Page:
By Jim Gain
Beautiful Birds of the Sierra Nevada – Blog Post #4
- Scientific Name: Charadrius vociferus
- Family: Charadriidae
- Conservation Status: IUCN Red List species of “Least Concern”
- Occurrence, Residency and Breeding Status: Killdeer is a uncommon year-round resident and locally uncommon breeder
- Favored Biotic Zone(s): wet meadows, mudflats, and margins of ponds
ABOUT THIS SPECIES
The Killdeer (Charadrius vociferus) is an uncommon year-round resident that is more frequently found in Lower and Upper Montane biotic zones usually not far from water. It is a species of bird belonging to the plover family, Charadriidae.
The Killdeer is a medium-sized shorebird with a distinctive appearance. It measures around 23-28 centimeters in length and has a wingspan of approximately 46-48 centimeters. Its plumage is primarily brownish-tan with bold black and white patterns on the upperparts and face, including two black bands across its breast. It has a long, thin black bill and pink legs. The species is known for its loud, shrill call, often described as its name, “kill-deer.”
Killdeer are primarily insectivorous, feeding on a variety of invertebrates such as insects, worms, crustaceans, and mollusks. They forage in open areas, including meadows, fields, agricultural lands, and shorelines. In the Sierra Nevada, they can be found in a range of habitats, including grasslands, wet meadows, lake edges, and even in suburban areas near water bodies.
Killdeers are ground-nesting birds and create their nests in open, gravelly areas with minimal vegetation, such as riverbanks, shores, gravel bars, or even parking lots. Their nests are shallow depressions in the ground, lined with small rocks, twigs, or grass. One interesting behavior of the Killdeer is its “broken-wing” display, where it feigns injury to distract potential predators away from the nest or young. This behavior is a clever tactic to lead predators away from the vulnerable nest or chicks.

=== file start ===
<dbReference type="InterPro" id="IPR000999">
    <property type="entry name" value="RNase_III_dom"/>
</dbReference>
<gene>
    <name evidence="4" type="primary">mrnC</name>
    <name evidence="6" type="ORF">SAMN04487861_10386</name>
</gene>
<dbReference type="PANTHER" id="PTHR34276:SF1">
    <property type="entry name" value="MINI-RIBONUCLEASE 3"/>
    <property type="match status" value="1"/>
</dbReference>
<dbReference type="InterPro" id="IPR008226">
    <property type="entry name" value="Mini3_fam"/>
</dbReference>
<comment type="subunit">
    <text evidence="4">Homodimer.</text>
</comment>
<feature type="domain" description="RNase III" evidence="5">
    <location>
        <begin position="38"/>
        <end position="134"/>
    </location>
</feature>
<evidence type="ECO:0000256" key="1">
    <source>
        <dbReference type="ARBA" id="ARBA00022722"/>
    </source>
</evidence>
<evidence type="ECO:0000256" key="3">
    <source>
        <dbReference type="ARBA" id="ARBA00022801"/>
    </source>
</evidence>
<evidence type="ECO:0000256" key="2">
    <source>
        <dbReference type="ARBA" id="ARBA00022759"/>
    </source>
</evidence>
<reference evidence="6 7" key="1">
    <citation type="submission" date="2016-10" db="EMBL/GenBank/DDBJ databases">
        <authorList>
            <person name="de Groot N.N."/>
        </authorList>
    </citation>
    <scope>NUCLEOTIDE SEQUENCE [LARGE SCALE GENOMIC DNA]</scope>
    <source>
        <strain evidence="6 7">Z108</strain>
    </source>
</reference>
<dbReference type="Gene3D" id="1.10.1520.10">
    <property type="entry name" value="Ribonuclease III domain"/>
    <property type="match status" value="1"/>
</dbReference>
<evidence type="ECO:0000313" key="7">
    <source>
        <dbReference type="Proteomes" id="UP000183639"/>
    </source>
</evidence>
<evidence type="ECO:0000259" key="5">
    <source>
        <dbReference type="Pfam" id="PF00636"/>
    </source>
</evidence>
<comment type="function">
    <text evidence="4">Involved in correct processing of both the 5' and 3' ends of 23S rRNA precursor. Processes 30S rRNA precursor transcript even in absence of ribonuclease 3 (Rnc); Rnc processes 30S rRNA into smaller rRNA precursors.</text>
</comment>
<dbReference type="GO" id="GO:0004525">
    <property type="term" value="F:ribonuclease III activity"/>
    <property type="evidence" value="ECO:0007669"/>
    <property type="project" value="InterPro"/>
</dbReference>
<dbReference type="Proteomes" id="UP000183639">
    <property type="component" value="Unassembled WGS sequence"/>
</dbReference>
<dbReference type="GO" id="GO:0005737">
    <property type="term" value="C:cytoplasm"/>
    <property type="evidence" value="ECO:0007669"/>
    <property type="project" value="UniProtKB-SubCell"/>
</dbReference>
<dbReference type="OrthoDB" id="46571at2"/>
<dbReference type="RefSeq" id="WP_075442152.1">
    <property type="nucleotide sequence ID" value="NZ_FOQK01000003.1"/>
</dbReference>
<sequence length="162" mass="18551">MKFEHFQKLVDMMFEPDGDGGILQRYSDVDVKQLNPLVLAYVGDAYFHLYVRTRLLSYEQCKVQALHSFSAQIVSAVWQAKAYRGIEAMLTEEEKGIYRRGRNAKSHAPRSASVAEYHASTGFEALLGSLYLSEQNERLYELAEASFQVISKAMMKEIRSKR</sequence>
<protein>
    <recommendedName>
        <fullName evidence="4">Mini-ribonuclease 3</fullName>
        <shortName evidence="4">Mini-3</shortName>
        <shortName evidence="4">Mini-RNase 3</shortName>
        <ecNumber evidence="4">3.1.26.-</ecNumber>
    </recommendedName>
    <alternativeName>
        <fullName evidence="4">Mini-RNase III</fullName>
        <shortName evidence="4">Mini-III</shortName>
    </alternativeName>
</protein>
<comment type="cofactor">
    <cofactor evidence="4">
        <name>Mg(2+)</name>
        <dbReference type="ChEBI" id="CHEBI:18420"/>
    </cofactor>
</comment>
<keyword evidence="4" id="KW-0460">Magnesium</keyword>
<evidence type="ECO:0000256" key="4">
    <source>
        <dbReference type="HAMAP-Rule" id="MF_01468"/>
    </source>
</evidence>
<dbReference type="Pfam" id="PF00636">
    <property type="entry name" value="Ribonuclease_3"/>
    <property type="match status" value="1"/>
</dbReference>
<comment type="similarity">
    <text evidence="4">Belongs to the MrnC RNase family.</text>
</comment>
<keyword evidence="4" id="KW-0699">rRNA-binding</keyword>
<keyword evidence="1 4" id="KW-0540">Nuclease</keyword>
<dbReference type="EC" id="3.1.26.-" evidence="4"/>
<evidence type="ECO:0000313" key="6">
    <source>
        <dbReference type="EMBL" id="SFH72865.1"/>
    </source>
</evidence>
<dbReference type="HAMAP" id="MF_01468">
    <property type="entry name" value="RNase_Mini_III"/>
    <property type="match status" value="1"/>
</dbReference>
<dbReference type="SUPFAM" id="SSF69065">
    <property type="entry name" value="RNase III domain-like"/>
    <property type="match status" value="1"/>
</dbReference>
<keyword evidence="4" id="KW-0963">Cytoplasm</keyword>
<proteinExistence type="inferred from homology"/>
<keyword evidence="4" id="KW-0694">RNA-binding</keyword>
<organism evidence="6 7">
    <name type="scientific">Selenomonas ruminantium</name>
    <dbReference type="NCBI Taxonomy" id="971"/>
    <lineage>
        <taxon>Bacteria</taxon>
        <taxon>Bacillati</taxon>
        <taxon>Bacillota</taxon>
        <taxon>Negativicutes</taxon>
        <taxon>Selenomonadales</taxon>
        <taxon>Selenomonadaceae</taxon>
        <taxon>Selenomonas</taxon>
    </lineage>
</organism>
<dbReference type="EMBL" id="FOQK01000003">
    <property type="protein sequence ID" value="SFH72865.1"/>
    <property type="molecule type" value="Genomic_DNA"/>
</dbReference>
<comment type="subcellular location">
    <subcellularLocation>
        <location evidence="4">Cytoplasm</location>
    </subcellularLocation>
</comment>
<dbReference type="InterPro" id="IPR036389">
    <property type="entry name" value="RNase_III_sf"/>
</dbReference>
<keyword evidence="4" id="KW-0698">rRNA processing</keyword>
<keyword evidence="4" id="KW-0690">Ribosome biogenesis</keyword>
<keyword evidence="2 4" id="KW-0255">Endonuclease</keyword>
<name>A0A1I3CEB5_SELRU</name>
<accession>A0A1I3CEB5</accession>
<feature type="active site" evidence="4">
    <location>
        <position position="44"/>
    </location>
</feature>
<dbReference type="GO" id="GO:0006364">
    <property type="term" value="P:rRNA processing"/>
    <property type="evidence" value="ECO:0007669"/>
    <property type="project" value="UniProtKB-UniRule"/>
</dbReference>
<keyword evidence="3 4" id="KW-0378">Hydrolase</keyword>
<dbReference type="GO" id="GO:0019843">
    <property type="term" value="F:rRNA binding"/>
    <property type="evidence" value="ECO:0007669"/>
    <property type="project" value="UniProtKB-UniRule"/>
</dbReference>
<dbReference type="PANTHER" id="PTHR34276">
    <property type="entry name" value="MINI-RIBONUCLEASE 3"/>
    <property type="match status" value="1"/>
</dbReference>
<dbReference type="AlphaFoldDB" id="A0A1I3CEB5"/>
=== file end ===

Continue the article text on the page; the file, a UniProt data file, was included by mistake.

The Killdeer has a wide range and a stable population, and it is not currently considered a species of concern. It is listed as a species of “Least Concern” by the International Union for Conservation of Nature (IUCN). However, like many bird species, it can face threats from habitat loss, pollution, and predation. Conserving and protecting its preferred habitats, such as wet meadows and grasslands, is crucial for the continued well-being of the Killdeer and other avian species in the Sierra Nevada and beyond.
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